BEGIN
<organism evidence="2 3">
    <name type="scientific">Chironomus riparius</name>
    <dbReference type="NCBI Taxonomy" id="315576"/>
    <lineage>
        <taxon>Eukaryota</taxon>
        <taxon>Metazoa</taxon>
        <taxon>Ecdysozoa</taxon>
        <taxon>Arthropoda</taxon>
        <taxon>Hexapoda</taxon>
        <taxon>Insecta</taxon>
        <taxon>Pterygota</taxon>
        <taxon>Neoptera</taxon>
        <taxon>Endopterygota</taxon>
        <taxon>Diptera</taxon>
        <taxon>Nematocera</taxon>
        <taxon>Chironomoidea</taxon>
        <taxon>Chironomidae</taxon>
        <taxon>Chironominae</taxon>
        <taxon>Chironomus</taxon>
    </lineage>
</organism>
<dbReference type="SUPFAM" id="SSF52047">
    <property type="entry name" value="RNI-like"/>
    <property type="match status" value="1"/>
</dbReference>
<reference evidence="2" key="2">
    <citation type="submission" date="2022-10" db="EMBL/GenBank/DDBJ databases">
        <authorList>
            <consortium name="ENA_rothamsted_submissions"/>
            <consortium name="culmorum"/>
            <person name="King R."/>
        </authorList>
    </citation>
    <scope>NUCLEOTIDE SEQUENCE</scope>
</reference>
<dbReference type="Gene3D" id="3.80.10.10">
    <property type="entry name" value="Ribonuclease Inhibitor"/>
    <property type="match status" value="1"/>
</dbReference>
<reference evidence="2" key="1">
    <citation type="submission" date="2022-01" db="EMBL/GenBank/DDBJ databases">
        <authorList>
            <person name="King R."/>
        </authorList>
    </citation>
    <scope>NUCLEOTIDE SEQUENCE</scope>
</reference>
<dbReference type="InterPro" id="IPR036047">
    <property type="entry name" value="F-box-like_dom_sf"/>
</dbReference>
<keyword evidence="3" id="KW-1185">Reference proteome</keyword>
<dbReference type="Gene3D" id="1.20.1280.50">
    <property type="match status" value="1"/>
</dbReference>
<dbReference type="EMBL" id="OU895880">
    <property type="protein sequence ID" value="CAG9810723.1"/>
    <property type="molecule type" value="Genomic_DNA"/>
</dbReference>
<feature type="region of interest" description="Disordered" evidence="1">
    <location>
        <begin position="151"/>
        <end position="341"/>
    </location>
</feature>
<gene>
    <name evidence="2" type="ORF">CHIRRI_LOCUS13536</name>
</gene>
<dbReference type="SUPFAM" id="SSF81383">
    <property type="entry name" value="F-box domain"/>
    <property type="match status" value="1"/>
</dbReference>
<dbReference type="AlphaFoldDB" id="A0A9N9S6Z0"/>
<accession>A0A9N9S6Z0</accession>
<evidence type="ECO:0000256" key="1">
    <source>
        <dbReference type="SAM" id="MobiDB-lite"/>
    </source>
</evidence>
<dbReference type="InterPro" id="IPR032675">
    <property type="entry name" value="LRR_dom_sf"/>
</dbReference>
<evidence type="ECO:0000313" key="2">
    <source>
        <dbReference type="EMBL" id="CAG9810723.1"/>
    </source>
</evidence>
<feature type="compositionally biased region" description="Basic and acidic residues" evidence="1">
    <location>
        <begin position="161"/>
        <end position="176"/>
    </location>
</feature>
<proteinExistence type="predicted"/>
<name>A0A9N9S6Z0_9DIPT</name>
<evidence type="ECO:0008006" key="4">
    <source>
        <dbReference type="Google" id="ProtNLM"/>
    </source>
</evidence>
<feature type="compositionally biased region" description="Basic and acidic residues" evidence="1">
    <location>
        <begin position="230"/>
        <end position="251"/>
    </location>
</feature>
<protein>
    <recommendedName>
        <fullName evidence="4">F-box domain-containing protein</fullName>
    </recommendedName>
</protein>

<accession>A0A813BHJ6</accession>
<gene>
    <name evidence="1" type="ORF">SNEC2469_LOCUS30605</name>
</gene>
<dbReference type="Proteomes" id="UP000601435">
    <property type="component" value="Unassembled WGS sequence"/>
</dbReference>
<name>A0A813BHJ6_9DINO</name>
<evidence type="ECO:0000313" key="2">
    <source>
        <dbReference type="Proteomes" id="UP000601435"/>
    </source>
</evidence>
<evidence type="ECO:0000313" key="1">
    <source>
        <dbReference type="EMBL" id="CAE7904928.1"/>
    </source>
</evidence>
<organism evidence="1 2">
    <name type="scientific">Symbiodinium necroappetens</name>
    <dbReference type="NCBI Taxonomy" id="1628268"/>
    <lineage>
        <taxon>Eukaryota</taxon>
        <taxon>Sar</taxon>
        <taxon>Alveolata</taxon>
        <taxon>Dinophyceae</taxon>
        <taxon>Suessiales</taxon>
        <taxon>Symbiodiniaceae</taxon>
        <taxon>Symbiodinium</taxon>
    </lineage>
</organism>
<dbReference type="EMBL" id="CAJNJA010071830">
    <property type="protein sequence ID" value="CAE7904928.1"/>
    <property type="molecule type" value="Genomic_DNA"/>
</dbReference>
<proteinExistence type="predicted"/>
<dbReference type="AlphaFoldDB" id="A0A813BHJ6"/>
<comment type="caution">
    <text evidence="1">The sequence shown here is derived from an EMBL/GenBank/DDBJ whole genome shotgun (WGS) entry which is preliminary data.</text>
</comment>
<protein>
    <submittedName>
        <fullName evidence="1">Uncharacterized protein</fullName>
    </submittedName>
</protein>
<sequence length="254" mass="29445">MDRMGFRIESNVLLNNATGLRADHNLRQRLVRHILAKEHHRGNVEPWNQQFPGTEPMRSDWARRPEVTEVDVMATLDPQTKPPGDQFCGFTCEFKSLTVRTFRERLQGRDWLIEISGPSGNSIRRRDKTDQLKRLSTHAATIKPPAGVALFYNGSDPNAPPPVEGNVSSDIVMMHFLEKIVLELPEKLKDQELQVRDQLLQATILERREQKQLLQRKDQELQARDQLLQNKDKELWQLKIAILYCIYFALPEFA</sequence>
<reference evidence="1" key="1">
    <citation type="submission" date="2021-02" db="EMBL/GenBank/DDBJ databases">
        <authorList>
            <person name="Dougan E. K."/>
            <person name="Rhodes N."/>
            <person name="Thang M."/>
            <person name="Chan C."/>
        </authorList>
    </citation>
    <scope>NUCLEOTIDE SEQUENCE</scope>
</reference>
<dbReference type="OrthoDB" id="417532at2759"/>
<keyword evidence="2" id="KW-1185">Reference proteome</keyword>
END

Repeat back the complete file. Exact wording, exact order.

<organism evidence="2 3">
    <name type="scientific">Chironomus riparius</name>
    <dbReference type="NCBI Taxonomy" id="315576"/>
    <lineage>
        <taxon>Eukaryota</taxon>
        <taxon>Metazoa</taxon>
        <taxon>Ecdysozoa</taxon>
        <taxon>Arthropoda</taxon>
        <taxon>Hexapoda</taxon>
        <taxon>Insecta</taxon>
        <taxon>Pterygota</taxon>
        <taxon>Neoptera</taxon>
        <taxon>Endopterygota</taxon>
        <taxon>Diptera</taxon>
        <taxon>Nematocera</taxon>
        <taxon>Chironomoidea</taxon>
        <taxon>Chironomidae</taxon>
        <taxon>Chironominae</taxon>
        <taxon>Chironomus</taxon>
    </lineage>
</organism>
<dbReference type="SUPFAM" id="SSF52047">
    <property type="entry name" value="RNI-like"/>
    <property type="match status" value="1"/>
</dbReference>
<reference evidence="2" key="2">
    <citation type="submission" date="2022-10" db="EMBL/GenBank/DDBJ databases">
        <authorList>
            <consortium name="ENA_rothamsted_submissions"/>
            <consortium name="culmorum"/>
            <person name="King R."/>
        </authorList>
    </citation>
    <scope>NUCLEOTIDE SEQUENCE</scope>
</reference>
<dbReference type="Gene3D" id="3.80.10.10">
    <property type="entry name" value="Ribonuclease Inhibitor"/>
    <property type="match status" value="1"/>
</dbReference>
<reference evidence="2" key="1">
    <citation type="submission" date="2022-01" db="EMBL/GenBank/DDBJ databases">
        <authorList>
            <person name="King R."/>
        </authorList>
    </citation>
    <scope>NUCLEOTIDE SEQUENCE</scope>
</reference>
<dbReference type="InterPro" id="IPR036047">
    <property type="entry name" value="F-box-like_dom_sf"/>
</dbReference>
<keyword evidence="3" id="KW-1185">Reference proteome</keyword>
<dbReference type="Gene3D" id="1.20.1280.50">
    <property type="match status" value="1"/>
</dbReference>
<dbReference type="EMBL" id="OU895880">
    <property type="protein sequence ID" value="CAG9810723.1"/>
    <property type="molecule type" value="Genomic_DNA"/>
</dbReference>
<feature type="region of interest" description="Disordered" evidence="1">
    <location>
        <begin position="151"/>
        <end position="341"/>
    </location>
</feature>
<gene>
    <name evidence="2" type="ORF">CHIRRI_LOCUS13536</name>
</gene>
<dbReference type="SUPFAM" id="SSF81383">
    <property type="entry name" value="F-box domain"/>
    <property type="match status" value="1"/>
</dbReference>
<dbReference type="AlphaFoldDB" id="A0A9N9S6Z0"/>
<accession>A0A9N9S6Z0</accession>
<evidence type="ECO:0000256" key="1">
    <source>
        <dbReference type="SAM" id="MobiDB-lite"/>
    </source>
</evidence>
<dbReference type="InterPro" id="IPR032675">
    <property type="entry name" value="LRR_dom_sf"/>
</dbReference>
<evidence type="ECO:0000313" key="2">
    <source>
        <dbReference type="EMBL" id="CAG9810723.1"/>
    </source>
</evidence>
<feature type="compositionally biased region" description="Basic and acidic residues" evidence="1">
    <location>
        <begin position="161"/>
        <end position="176"/>
    </location>
</feature>
<proteinExistence type="predicted"/>
<name>A0A9N9S6Z0_9DIPT</name>
<evidence type="ECO:0008006" key="4">
    <source>
        <dbReference type="Google" id="ProtNLM"/>
    </source>
</evidence>
<feature type="compositionally biased region" description="Basic and acidic residues" evidence="1">
    <location>
        <begin position="230"/>
        <end position="251"/>
    </location>
</feature>
<protein>
    <recommendedName>
        <fullName evidence="4">F-box domain-containing protein</fullName>
    </recommendedName>
</protein>

<accession>A0A813BHJ6</accession>
<gene>
    <name evidence="1" type="ORF">SNEC2469_LOCUS30605</name>
</gene>
<dbReference type="Proteomes" id="UP000601435">
    <property type="component" value="Unassembled WGS sequence"/>
</dbReference>
<name>A0A813BHJ6_9DINO</name>
<evidence type="ECO:0000313" key="2">
    <source>
        <dbReference type="Proteomes" id="UP000601435"/>
    </source>
</evidence>
<evidence type="ECO:0000313" key="1">
    <source>
        <dbReference type="EMBL" id="CAE7904928.1"/>
    </source>
</evidence>
<organism evidence="1 2">
    <name type="scientific">Symbiodinium necroappetens</name>
    <dbReference type="NCBI Taxonomy" id="1628268"/>
    <lineage>
        <taxon>Eukaryota</taxon>
        <taxon>Sar</taxon>
        <taxon>Alveolata</taxon>
        <taxon>Dinophyceae</taxon>
        <taxon>Suessiales</taxon>
        <taxon>Symbiodiniaceae</taxon>
        <taxon>Symbiodinium</taxon>
    </lineage>
</organism>
<dbReference type="EMBL" id="CAJNJA010071830">
    <property type="protein sequence ID" value="CAE7904928.1"/>
    <property type="molecule type" value="Genomic_DNA"/>
</dbReference>
<proteinExistence type="predicted"/>
<dbReference type="AlphaFoldDB" id="A0A813BHJ6"/>
<comment type="caution">
    <text evidence="1">The sequence shown here is derived from an EMBL/GenBank/DDBJ whole genome shotgun (WGS) entry which is preliminary data.</text>
</comment>
<protein>
    <submittedName>
        <fullName evidence="1">Uncharacterized protein</fullName>
    </submittedName>
</protein>
<sequence length="254" mass="29445">MDRMGFRIESNVLLNNATGLRADHNLRQRLVRHILAKEHHRGNVEPWNQQFPGTEPMRSDWARRPEVTEVDVMATLDPQTKPPGDQFCGFTCEFKSLTVRTFRERLQGRDWLIEISGPSGNSIRRRDKTDQLKRLSTHAATIKPPAGVALFYNGSDPNAPPPVEGNVSSDIVMMHFLEKIVLELPEKLKDQELQVRDQLLQATILERREQKQLLQRKDQELQARDQLLQNKDKELWQLKIAILYCIYFALPEFA</sequence>
<reference evidence="1" key="1">
    <citation type="submission" date="2021-02" db="EMBL/GenBank/DDBJ databases">
        <authorList>
            <person name="Dougan E. K."/>
            <person name="Rhodes N."/>
            <person name="Thang M."/>
            <person name="Chan C."/>
        </authorList>
    </citation>
    <scope>NUCLEOTIDE SEQUENCE</scope>
</reference>
<dbReference type="OrthoDB" id="417532at2759"/>
<keyword evidence="2" id="KW-1185">Reference proteome</keyword>